The Role of 3D Organoids in Medical Research

3D organoids serve as invaluable tools in medical research, enhancing our comprehension of intra- and inter-cellular mechanisms within tissues. Yet, their full potential in the medical field is often hindered by significant technical challenges associated with detecting and quantifying organoids.

The newly launched StrataQuest Organoid App aims to overcome these challenges by automatically identifying organoids, thus enabling the monitoring of their growth under diverse conditions. Consequently, it allows users to quantify the count, dimensions, and density of organoids within co-cultures that include immune cells.

This development grants users the capacity to conduct in-depth investigations into the intricacies of the immune system, translational medicine, oncology, precision medicine, and beyond.

From 2D to 3D cell line cultures

For many years, the bulk of human cell research has predominantly relied on 2D cell line cultures, largely because of their relative affordability and ease of use.

While 2D cell line cultures have achieved considerable success in multiple areas of medical research, including the identification of new druggable targets, their foundational creation is highly inefficient. This process requires significant genetic and phenotypic modifications to enable their survival under culture conditions.1,2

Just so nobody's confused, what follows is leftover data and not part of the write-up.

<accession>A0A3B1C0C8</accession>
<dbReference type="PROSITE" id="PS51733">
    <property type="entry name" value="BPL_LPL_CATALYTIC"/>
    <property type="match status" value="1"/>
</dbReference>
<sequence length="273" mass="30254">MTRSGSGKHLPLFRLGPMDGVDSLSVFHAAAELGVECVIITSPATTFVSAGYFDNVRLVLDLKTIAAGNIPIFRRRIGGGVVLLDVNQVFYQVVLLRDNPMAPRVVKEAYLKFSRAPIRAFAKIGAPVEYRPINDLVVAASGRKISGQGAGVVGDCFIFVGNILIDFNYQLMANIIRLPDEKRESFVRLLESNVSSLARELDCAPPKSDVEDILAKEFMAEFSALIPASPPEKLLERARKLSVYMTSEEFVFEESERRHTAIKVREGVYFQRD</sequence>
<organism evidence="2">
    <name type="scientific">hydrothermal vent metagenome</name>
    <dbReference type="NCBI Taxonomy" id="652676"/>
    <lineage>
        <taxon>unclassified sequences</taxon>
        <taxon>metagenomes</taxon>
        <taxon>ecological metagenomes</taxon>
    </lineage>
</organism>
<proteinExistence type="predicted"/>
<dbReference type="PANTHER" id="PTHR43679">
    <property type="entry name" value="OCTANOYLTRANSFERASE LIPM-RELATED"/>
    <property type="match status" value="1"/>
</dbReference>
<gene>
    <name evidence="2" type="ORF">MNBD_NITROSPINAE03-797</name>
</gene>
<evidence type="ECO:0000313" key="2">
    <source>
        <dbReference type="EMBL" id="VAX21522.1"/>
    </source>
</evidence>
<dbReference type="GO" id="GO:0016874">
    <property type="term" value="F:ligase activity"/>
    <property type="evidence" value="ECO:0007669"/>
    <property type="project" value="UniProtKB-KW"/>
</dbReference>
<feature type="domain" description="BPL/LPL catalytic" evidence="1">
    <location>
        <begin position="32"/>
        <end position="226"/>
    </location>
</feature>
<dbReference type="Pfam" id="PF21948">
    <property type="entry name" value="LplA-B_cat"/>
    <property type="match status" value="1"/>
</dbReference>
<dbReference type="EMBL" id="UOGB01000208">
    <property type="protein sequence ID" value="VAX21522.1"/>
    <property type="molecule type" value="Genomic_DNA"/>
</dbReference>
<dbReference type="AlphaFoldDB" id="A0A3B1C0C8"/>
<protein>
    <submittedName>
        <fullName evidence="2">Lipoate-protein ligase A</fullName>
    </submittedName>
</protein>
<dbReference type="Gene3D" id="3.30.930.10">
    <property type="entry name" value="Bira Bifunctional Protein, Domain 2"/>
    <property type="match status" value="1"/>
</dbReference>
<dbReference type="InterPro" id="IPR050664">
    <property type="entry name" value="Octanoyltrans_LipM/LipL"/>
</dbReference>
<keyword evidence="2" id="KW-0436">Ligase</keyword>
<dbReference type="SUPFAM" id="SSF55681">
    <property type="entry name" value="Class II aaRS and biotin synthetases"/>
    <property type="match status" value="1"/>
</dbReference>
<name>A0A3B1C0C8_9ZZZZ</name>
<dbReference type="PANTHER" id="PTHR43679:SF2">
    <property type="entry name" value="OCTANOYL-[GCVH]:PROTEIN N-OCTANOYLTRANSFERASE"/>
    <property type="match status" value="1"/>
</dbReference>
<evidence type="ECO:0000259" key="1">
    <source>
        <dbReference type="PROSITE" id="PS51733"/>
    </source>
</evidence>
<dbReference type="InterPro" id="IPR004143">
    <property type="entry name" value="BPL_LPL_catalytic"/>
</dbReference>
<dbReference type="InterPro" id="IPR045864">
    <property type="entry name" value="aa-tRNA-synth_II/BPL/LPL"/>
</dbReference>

Additionally, nearly all the differentiated cell types and tissue microenvironments found in the original tissue are absent in 2D cell line cultures, meaning these models are not able to truly replicate complex in vivo processes.3 This creates a profound limitation regarding their use in tissue studies and personalized medicine.

Today, with human organoids – 3D cell line cultures constructed from stem cells that are comprised of organ-specific cell models that self-organize via cell sorting and spatially restricted lineage4 – scientists are able to replicate the architecture and physiology of human organs with astounding detail.

The ability of 3D organoid cell lines to autonomously organize and accurately resemble the cellular composition and structure of human tissue makes them a highly attractive technique for medical research.

They are extremely useful for analyzing therapeutical properties relating to immune disorders, organ development, oncology, host-pathogen interactions, wound healing, and drug development, and look to pave the way for precision therapy.5

Co-cultured organoids